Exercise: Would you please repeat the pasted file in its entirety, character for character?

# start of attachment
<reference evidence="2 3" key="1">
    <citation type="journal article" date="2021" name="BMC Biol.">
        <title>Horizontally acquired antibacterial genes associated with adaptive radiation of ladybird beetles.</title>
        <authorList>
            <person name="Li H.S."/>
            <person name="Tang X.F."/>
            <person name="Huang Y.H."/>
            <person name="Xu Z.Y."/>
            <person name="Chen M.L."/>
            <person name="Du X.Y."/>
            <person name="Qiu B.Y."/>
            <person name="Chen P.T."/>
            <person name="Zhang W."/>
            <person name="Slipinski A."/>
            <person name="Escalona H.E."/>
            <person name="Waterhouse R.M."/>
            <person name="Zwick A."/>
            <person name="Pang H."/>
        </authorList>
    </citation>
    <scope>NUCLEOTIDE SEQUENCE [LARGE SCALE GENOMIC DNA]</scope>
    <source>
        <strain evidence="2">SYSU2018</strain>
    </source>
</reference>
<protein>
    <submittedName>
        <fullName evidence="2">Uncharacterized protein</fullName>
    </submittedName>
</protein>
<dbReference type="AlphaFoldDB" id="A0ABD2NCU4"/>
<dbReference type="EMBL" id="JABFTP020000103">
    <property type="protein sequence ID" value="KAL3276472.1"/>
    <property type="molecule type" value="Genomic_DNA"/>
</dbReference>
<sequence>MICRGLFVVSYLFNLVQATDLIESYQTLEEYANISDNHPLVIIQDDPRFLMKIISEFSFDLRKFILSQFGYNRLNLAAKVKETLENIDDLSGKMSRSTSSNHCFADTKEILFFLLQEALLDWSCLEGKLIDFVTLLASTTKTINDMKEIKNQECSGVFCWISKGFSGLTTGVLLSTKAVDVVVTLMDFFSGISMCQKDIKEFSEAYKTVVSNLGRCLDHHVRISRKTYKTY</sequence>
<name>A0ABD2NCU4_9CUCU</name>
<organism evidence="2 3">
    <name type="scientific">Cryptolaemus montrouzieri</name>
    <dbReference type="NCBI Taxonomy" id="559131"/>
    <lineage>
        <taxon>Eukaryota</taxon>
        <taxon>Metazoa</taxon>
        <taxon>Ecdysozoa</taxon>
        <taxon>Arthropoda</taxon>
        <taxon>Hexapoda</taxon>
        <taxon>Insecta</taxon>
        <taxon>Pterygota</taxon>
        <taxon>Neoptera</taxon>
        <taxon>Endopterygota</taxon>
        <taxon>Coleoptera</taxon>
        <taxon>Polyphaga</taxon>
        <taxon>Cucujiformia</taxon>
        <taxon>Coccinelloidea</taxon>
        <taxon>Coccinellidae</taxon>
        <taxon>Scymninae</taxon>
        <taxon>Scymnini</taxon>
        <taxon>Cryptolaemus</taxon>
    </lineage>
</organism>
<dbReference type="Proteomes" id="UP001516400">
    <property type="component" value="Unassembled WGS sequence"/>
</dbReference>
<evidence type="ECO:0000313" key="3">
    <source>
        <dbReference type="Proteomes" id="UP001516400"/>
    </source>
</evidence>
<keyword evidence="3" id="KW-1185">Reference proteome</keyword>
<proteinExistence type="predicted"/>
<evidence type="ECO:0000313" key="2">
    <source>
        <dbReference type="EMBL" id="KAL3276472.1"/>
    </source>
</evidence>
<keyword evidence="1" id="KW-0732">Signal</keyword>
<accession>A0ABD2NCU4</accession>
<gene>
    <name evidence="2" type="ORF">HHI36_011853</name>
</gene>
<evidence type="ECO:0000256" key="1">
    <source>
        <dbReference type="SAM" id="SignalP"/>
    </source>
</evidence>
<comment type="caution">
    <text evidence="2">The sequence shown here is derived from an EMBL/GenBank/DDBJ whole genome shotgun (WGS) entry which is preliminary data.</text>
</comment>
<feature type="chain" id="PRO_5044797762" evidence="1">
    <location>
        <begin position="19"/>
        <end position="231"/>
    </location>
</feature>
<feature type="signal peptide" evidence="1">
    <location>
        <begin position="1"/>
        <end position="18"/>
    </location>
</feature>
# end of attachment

<reference evidence="2 3" key="1">
    <citation type="journal article" date="2021" name="BMC Biol.">
        <title>Horizontally acquired antibacterial genes associated with adaptive radiation of ladybird beetles.</title>
        <authorList>
            <person name="Li H.S."/>
            <person name="Tang X.F."/>
            <person name="Huang Y.H."/>
            <person name="Xu Z.Y."/>
            <person name="Chen M.L."/>
            <person name="Du X.Y."/>
            <person name="Qiu B.Y."/>
            <person name="Chen P.T."/>
            <person name="Zhang W."/>
            <person name="Slipinski A."/>
            <person name="Escalona H.E."/>
            <person name="Waterhouse R.M."/>
            <person name="Zwick A."/>
            <person name="Pang H."/>
        </authorList>
    </citation>
    <scope>NUCLEOTIDE SEQUENCE [LARGE SCALE GENOMIC DNA]</scope>
    <source>
        <strain evidence="2">SYSU2018</strain>
    </source>
</reference>
<protein>
    <submittedName>
        <fullName evidence="2">Uncharacterized protein</fullName>
    </submittedName>
</protein>
<dbReference type="AlphaFoldDB" id="A0ABD2NCU4"/>
<dbReference type="EMBL" id="JABFTP020000103">
    <property type="protein sequence ID" value="KAL3276472.1"/>
    <property type="molecule type" value="Genomic_DNA"/>
</dbReference>
<sequence>MICRGLFVVSYLFNLVQATDLIESYQTLEEYANISDNHPLVIIQDDPRFLMKIISEFSFDLRKFILSQFGYNRLNLAAKVKETLENIDDLSGKMSRSTSSNHCFADTKEILFFLLQEALLDWSCLEGKLIDFVTLLASTTKTINDMKEIKNQECSGVFCWISKGFSGLTTGVLLSTKAVDVVVTLMDFFSGISMCQKDIKEFSEAYKTVVSNLGRCLDHHVRISRKTYKTY</sequence>
<name>A0ABD2NCU4_9CUCU</name>
<organism evidence="2 3">
    <name type="scientific">Cryptolaemus montrouzieri</name>
    <dbReference type="NCBI Taxonomy" id="559131"/>
    <lineage>
        <taxon>Eukaryota</taxon>
        <taxon>Metazoa</taxon>
        <taxon>Ecdysozoa</taxon>
        <taxon>Arthropoda</taxon>
        <taxon>Hexapoda</taxon>
        <taxon>Insecta</taxon>
        <taxon>Pterygota</taxon>
        <taxon>Neoptera</taxon>
        <taxon>Endopterygota</taxon>
        <taxon>Coleoptera</taxon>
        <taxon>Polyphaga</taxon>
        <taxon>Cucujiformia</taxon>
        <taxon>Coccinelloidea</taxon>
        <taxon>Coccinellidae</taxon>
        <taxon>Scymninae</taxon>
        <taxon>Scymnini</taxon>
        <taxon>Cryptolaemus</taxon>
    </lineage>
</organism>
<dbReference type="Proteomes" id="UP001516400">
    <property type="component" value="Unassembled WGS sequence"/>
</dbReference>
<evidence type="ECO:0000313" key="3">
    <source>
        <dbReference type="Proteomes" id="UP001516400"/>
    </source>
</evidence>
<keyword evidence="3" id="KW-1185">Reference proteome</keyword>
<proteinExistence type="predicted"/>
<evidence type="ECO:0000313" key="2">
    <source>
        <dbReference type="EMBL" id="KAL3276472.1"/>
    </source>
</evidence>
<keyword evidence="1" id="KW-0732">Signal</keyword>
<accession>A0ABD2NCU4</accession>
<gene>
    <name evidence="2" type="ORF">HHI36_011853</name>
</gene>
<evidence type="ECO:0000256" key="1">
    <source>
        <dbReference type="SAM" id="SignalP"/>
    </source>
</evidence>
<comment type="caution">
    <text evidence="2">The sequence shown here is derived from an EMBL/GenBank/DDBJ whole genome shotgun (WGS) entry which is preliminary data.</text>
</comment>
<feature type="chain" id="PRO_5044797762" evidence="1">
    <location>
        <begin position="19"/>
        <end position="231"/>
    </location>
</feature>
<feature type="signal peptide" evidence="1">
    <location>
        <begin position="1"/>
        <end position="18"/>
    </location>
</feature>